Finally, go to File > Export. In this window, set Use: to NTSC DV Movie, and make sure Export is set to QuickTime Movie. Name it (I called mine T1) and save it to your project folder in a subfolder called DVD Transitions. Be sure the export is also set to Video Only and that Use Play Range is checked.
Next, reset your In point to the same position as your current Out point. I’ll play from there until the second clip stops moving (movement we keyframed from last month). It doesn’t fill the frame, so I need to set my Out point there, highlight the Camera track in the Timeline, hit F1 to bring up my Camera track’s properties, and use the pop-up menus to the right of the Z control to Add Keyframe. I need to hit the arrowhead to the right of that variable to zoom in until the clouds fill the frame. You can click and hold that arrowhead to continue zooming in. Once done, Export as before, calling this version T2. Be sure you’re exporting only the video content, and that Use Play Range is checked.
Step 4: Tweaking in Final Cut Pro
Now, we’re all done with LiveType and Motion. There’s only one last thing to do before moving into DVD Studio Pro. Open Final Cut Pro, go to File > Import, and import T2.
Drop T2 into a Sequence in the Timeline window, right click on it (Ctrl+click for one-button mice), go to Speed, and check Reverse (Figure 4, below). Render if necessary and export the clip as a self-contained QuickTime movie called T3 to your Transitions folder.
Now that you’re done working in FCP, you can move on to DVD Studio Pro and utilize your files.
Step 5: Assembling the Final DVD
Finally, in DVD Studio Pro, I’m going to do a quick-and-dirty example of how to assemble all of these assets to make them work together. There are several ways to do all of this. You can do this with Stories, or with DVD SP’s built-in Menu Transitions function. In our limited space here, we’ll use the most basic "menu" system for now.
To begin, import your three menu and three transition files. Since you didn’t encode these with Compressor first, DVD SP will encode them for you. These are very small files, so it should only take a few minutes. You could save your LiveType projects out as QuickTime files, which may save you time. You could also bring the LT project file into Compressor and make your MPEG-2 files there. Which workflow you choose is a matter of personal preference, but I find that QT movies encode faster in DVD SP than LT project files. But that’s no faster than using Compressor, so it’s really six of one, half-dozen of another.
Next, create three menus and place each of your menu files into each DVD SP menu. I won’t go into much detail about creating menus and such due to the limited space of this article (for more detail on creating menus in DVD SP, see Cut Lines, August 2006). Drag one of the LiveType menu files onto a menu in the Canvas, and choose Set Background from the overlay menu. Then, with the menu playing its loop, draw your buttons and set them up appropriately.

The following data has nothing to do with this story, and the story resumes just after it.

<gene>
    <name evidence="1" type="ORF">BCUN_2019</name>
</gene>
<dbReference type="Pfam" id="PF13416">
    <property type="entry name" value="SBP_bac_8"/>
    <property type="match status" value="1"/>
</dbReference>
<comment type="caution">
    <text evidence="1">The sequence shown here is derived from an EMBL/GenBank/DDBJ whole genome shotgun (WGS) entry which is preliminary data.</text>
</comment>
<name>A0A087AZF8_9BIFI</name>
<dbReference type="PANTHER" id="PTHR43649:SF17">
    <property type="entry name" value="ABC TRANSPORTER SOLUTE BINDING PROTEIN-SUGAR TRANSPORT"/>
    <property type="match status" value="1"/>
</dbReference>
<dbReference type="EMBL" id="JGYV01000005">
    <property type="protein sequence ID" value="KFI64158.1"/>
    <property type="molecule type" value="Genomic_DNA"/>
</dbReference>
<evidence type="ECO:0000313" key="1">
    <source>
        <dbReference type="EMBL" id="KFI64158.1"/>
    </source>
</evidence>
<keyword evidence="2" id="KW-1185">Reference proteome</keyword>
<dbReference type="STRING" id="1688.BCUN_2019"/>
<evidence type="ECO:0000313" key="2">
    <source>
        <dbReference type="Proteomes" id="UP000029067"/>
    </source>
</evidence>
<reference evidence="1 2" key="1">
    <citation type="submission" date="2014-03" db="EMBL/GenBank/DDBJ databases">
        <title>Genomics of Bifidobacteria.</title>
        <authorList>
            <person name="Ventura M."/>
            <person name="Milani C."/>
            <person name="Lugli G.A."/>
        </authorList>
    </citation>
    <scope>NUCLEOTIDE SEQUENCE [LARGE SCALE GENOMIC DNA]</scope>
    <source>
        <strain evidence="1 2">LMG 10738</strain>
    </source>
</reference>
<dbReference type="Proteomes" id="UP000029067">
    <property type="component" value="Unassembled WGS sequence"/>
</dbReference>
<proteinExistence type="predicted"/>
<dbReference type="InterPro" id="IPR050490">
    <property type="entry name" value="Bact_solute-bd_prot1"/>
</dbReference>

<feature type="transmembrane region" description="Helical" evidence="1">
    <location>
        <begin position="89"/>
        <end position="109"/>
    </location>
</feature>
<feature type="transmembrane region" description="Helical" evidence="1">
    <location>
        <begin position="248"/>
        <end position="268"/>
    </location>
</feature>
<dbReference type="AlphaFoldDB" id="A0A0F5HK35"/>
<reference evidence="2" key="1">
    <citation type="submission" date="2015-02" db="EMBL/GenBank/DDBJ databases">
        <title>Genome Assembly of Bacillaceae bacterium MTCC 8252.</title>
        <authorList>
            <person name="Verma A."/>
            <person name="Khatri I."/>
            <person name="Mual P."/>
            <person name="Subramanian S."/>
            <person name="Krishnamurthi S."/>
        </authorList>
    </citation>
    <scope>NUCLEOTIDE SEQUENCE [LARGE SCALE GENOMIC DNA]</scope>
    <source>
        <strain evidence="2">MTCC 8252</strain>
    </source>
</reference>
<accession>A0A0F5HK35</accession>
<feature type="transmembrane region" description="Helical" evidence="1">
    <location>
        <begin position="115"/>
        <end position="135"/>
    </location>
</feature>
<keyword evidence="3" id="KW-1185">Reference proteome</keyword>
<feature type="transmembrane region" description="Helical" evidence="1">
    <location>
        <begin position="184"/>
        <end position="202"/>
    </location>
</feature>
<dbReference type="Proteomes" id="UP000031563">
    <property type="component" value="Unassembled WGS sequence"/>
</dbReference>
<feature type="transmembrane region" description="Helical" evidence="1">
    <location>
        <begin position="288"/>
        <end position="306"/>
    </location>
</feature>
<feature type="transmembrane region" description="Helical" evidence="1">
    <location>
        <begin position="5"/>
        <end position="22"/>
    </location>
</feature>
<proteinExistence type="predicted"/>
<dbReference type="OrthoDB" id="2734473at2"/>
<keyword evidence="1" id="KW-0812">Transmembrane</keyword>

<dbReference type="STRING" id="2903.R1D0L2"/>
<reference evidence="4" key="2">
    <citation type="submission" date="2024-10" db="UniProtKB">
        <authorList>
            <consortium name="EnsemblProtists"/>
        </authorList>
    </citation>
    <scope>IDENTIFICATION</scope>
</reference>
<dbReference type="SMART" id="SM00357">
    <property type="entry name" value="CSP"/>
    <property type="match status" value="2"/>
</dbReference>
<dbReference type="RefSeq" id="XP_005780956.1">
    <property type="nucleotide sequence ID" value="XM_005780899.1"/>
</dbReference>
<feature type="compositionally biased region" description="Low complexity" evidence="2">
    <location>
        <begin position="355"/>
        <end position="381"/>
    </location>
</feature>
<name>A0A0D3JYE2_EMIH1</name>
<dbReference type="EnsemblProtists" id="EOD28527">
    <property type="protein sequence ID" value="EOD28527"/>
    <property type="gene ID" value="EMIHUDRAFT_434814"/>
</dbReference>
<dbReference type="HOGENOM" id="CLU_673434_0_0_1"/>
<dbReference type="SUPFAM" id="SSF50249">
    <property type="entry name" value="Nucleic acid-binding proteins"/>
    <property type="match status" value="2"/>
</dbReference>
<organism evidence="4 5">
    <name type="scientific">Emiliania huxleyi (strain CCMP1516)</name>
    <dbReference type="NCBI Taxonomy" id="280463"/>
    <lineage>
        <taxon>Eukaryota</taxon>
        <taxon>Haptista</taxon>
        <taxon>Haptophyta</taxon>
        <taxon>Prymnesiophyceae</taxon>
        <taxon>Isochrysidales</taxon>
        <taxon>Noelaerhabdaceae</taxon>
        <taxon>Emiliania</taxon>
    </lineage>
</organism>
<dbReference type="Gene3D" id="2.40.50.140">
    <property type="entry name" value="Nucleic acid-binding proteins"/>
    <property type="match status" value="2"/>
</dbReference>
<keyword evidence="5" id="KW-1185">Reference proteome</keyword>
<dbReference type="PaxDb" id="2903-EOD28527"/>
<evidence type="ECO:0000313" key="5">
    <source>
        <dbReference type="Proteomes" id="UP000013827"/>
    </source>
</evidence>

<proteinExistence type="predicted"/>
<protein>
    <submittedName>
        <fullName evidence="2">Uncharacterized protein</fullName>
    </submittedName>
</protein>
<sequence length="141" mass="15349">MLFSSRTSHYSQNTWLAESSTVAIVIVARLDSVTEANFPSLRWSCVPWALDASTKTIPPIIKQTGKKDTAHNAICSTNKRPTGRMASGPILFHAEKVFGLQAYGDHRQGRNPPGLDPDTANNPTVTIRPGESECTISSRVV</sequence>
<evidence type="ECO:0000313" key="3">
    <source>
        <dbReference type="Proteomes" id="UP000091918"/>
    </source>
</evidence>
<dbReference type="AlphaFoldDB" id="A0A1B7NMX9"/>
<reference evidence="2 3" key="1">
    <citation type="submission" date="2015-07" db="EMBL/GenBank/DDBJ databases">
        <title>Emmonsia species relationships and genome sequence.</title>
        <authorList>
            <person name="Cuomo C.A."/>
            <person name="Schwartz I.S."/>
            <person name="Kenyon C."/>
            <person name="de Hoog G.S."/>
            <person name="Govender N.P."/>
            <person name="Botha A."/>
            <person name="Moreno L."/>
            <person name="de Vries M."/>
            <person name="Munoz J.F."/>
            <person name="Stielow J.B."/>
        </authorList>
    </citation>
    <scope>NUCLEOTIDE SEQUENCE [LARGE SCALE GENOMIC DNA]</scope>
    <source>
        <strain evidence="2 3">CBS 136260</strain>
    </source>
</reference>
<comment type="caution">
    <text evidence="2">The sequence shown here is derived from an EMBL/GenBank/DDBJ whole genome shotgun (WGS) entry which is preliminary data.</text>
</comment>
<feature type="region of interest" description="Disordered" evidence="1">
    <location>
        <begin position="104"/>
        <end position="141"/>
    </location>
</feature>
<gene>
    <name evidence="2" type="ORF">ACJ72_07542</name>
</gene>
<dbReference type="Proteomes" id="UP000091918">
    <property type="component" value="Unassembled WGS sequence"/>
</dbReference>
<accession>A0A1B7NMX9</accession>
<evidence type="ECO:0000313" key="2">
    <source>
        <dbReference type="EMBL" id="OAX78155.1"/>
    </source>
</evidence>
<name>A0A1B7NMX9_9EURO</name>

Now that you have three menus and have set each one with your three LiveType menu files, you need to incorporate your transitions. For these you’ll make a menu that launches when the disc is inserted and takes the user to menu 1 from menus 1 to 2, from 2 to 3, from 3 to 2, and from 2 back to 1. In your five transition menus, which you can name MT1, MT2, etc., place T1 transition movie as the background to menu MT1 and set this to be the first play when the DVD is started. Then, set the Properties of this menu, the "End" setting to "Timeout" (zero seconds), and "Action" to Menu 1 (Figure 5, left).
Next, set your Next menu button’s link in Menu 1 to your MT2 menu. When that button is selected, the program will jump to menu MT2 and play the transition movie. With MT2 set to Timeout, zero seconds, Action = Menu 2, it will play through seamlessly. In Menu 2, set the Previous menu button to link to the MT3 menu, which has your T3 transition movie set as its background, Timeout zero seconds, Action = Menu 1. Following this approach, all of your other buttons will link up to your various chapter markers.
That wraps up this three-part series. I know there is much more detail I could go into about this, and there are other, fancier, and more complex ways to work all this together in DVD SP, but I’m just giving the Old School basics here so you have a place to begin exploring the possibilities of dynamic text screens and menus with Final Cut Studio as a whole.
These last three installments of Cut Lines have presented a very complex set of instructions. One could teach a full 3-day class on only these three columns. My goal was to give you some basic tools to start exploring advanced tilting and motion graphics Final Cut Studio and instruction on how to use all the apps together to create workflows that can help create above-average products for your clients.
An example of how the final DVD menu system works can be found here.
Ben Balser (benb at bbalser.com) is an Apple Certified Trainer based in New Orleans, Louisiana. He specializes in training and consulting, and also produces documentaries, educational material, and commercial work. Contact Ben with Final Cut Studio questions and he will try to address them in future tutorials.